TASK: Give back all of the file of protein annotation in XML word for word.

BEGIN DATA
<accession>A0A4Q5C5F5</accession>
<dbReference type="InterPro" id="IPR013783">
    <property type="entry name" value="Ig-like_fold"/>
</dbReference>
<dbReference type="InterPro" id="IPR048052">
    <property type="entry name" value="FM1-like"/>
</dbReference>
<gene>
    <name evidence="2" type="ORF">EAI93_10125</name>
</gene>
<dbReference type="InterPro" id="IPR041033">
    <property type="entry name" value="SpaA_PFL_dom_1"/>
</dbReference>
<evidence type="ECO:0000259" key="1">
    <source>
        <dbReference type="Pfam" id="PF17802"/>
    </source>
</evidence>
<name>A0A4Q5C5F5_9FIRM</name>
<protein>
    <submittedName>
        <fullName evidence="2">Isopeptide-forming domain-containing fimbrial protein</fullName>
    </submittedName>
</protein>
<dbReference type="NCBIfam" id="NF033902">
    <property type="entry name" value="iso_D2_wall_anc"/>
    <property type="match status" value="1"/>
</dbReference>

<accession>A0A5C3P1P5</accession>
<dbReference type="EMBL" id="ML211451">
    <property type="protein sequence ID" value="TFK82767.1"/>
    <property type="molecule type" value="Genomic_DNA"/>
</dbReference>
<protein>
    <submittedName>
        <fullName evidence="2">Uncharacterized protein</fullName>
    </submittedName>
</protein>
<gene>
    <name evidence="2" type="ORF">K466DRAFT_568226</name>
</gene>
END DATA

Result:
<accession>A0A4Q5C5F5</accession>
<dbReference type="InterPro" id="IPR013783">
    <property type="entry name" value="Ig-like_fold"/>
</dbReference>
<dbReference type="InterPro" id="IPR048052">
    <property type="entry name" value="FM1-like"/>
</dbReference>
<gene>
    <name evidence="2" type="ORF">EAI93_10125</name>
</gene>
<dbReference type="InterPro" id="IPR041033">
    <property type="entry name" value="SpaA_PFL_dom_1"/>
</dbReference>
<evidence type="ECO:0000259" key="1">
    <source>
        <dbReference type="Pfam" id="PF17802"/>
    </source>
</evidence>
<name>A0A4Q5C5F5_9FIRM</name>
<protein>
    <submittedName>
        <fullName evidence="2">Isopeptide-forming domain-containing fimbrial protein</fullName>
    </submittedName>
</protein>
<dbReference type="NCBIfam" id="NF033902">
    <property type="entry name" value="iso_D2_wall_anc"/>
    <property type="match status" value="1"/>
</dbReference>

<accession>A0A5C3P1P5</accession>
<dbReference type="EMBL" id="ML211451">
    <property type="protein sequence ID" value="TFK82767.1"/>
    <property type="molecule type" value="Genomic_DNA"/>
</dbReference>
<protein>
    <submittedName>
        <fullName evidence="2">Uncharacterized protein</fullName>
    </submittedName>
</protein>
<gene>
    <name evidence="2" type="ORF">K466DRAFT_568226</name>
</gene>